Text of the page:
Another from Patreon, being moved over. Enjoy!
Zelda dreamed. She knew it was a dream. She recognized it in how she stood on the castle wall yet couldn’t feel the stone, couldn’t feel the breeze which moved her hair. She knew from how she could impossibly see the forest from her perch, brilliant green with Farore’s grace.
Zelda knew she dreamed but for all her power, for all her strength and wisdom and knowledge, she couldn’t force her body to move. She couldn’t turn her head. She couldn’t run. For all of Zelda’s great abilities, she stood frozen as a light shone from the forest. It glowed like a firefly, its source hidden in the trees, before shooting upward: a blinding beacon. Zelda watched, heart clenching in her chest, as it glowed golden and glorious, before it exploded outward. It flowed in golden waves all through the Kingdom of Hyrule: over its fields, stretching to the far corners to reach areas which should be beyond Zelda’s sight. It blazed through Death Mountain, through Zora’s Domain, through the desert, to the far edges of the forest.
Then the light faded, and the forest was dark. A hush swept over Hyrule. The winds slowed and stopped. The grasses and trees and leaves seemed to dull.
The hush followed Zelda into waking. Zelda sat up in her bed and stared forward, unseeing but sensitive to the weight of her blankets, the soft bed under her, the burn on the back of her hand, and the dampness on her cheeks. Zelda raised her hand to touch her face and saw the Triforce of Wisdom glow like a brand before fading. She sucked in a breath and felt it catch, soggy and thick, in her throat.
Whatever dream the Goddesses sent her, it seemed like a positive enough omen. So why did she feel so hollow?
With Impa handling business in Kakariko and Link traveling, Zelda kept to her own counsel. She asked her spymaster Leta but there were no updates. The spring rain seemed to keep everyone quiet and still. She sent letters, benign and curious, and felt like she sent a piece of her heart with each one.
For days, Zelda waited, tense and still. No dreams followed. A message from Impa reported no problems from Kakariko or its temple. Her messengers had not returned from the other regions.
On the third day, Malon, the redheaded farmgirl from Lon Lon Ranch whom Link liked so much, approached the throne for a requested audience. Malon knelt before the throne, and the hush from Zelda’s dream returned, settling heavy over her bones. The goddesses seemed to whisper as Malon arose. The woman’s eyes and nose were red.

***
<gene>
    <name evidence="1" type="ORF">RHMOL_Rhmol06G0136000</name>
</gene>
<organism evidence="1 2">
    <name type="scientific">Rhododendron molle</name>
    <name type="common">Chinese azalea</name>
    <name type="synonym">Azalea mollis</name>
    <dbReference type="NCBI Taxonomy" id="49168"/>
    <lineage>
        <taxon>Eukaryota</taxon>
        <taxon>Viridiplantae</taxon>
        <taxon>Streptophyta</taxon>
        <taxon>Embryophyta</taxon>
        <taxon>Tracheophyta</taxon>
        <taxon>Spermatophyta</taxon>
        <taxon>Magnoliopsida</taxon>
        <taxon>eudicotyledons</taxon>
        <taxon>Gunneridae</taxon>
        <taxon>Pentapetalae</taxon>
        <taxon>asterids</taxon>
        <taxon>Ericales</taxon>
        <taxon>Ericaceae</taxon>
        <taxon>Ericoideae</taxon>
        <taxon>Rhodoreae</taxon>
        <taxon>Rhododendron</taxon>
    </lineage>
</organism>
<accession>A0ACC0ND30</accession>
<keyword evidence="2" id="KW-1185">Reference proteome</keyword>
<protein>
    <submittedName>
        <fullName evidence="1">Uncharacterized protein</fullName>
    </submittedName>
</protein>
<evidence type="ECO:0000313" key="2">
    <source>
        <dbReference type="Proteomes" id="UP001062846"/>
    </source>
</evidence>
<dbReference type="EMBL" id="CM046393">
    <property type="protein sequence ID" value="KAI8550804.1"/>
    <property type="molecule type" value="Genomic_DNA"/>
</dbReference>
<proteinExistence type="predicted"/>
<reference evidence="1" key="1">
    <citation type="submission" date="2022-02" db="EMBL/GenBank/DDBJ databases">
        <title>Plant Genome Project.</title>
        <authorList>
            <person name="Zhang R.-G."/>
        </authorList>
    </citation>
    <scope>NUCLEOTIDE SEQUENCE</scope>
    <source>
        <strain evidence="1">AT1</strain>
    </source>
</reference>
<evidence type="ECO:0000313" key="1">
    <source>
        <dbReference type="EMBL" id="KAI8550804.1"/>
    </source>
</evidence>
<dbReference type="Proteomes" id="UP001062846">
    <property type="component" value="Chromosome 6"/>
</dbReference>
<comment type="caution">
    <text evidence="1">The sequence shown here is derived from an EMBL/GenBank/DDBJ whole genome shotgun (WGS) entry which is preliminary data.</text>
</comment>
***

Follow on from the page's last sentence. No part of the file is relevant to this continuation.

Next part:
No, Zelda thought, even as she smiled at Malon. The last time she saw Malon was in Link’s company, Malon laughing and tugging at Link’s arm before she realized she stood before her queen. The woman had gasped and curtseyed while Link only smiled at her. He was still smiling when Malon scolded him for not warning her. It was only the second time they had met, with the first being when they were still children.
This was the third time. Zelda clenched her hands in her lap, hidden by her skirt.
“Greetings, Malon,” she said, and her voice even sounded warm. “Please, speak. What brings you to Hyrule Castle this day?”
Link smiled at both of them but his eyes were distant, his heart already gone.
“Your Majesty.” Malon swallowed, and Zelda saw the truth in her eyes. Zelda kept herself still. She met Malon’s gaze and watched the woman straighten, shoulders back and mouth hardening. When she spoke, her voice remained steady, if damp. “Link’s horse Epona returned to my farm several days ago. There has been no sign of Link.” Malon paused and sucked in a deep breath. “My queen… Link would never abandon Epona. And Epona… she would never abandon Link. Not if there was a chance of…” Malon bit her bottom lip. “Not if there was a chance,” she finished.
Link. The light in the forest. For just a moment, Zelda allowed herself to close her eyes. He wasn’t dead. She would have known if her Hero had died. The Goddesses had a mission for him, something important if her dream was any indication.
Whatever the mission was, it took him beyond Zelda’s reach.
Her chest ached, but Zelda still forced a small smile when she looked at Malon again. “Do not grieve,” she said, even as she recognized the hypocrisy in her words. “He lives, if beyond my sight.” Her smile grew a touch more genuine as Malon began to tremble, tears shining in her eyes. “I’ve also been told he survives through the next generation.”
After a moment, Malon returned her smile, shaky and wet. “Galon, my queen.”
“Galon,” Zelda repeated. A good name, a strong name for Link’s lineage. “Please, consider bringing him to the castle during the next visit. Blessings are in order.”
Soon after Malon left, Zelda dismissed her court for the day and returned to her rooms. She sat at her desk and pulled out papers and her quill. She had letters to write.
She sat and stared at the blank papers and saw Link, wide-eyed and solemn and young, staring at her in her courtyard. She knew him as soon as she laid eyes on him and thought, This is the light from the forest.
She thought, Our destinies are intertwined. We’ll be together forever.
Zelda put down her quill and listened, but the Goddesses were quiet. Her room remained dark and still.
Malon was right. Link would never voluntarily leave Epona. More telling, he would never leave on any grand quest without at least sending her a letter, a few words of warning. Her Link, as sparse in letters as he was in speech.
Zelda thought of Link when he left that last time, wide-eyed and solemn and sad. Her bottom lip trembled, and she bit down on it to still it.
Her light was gone.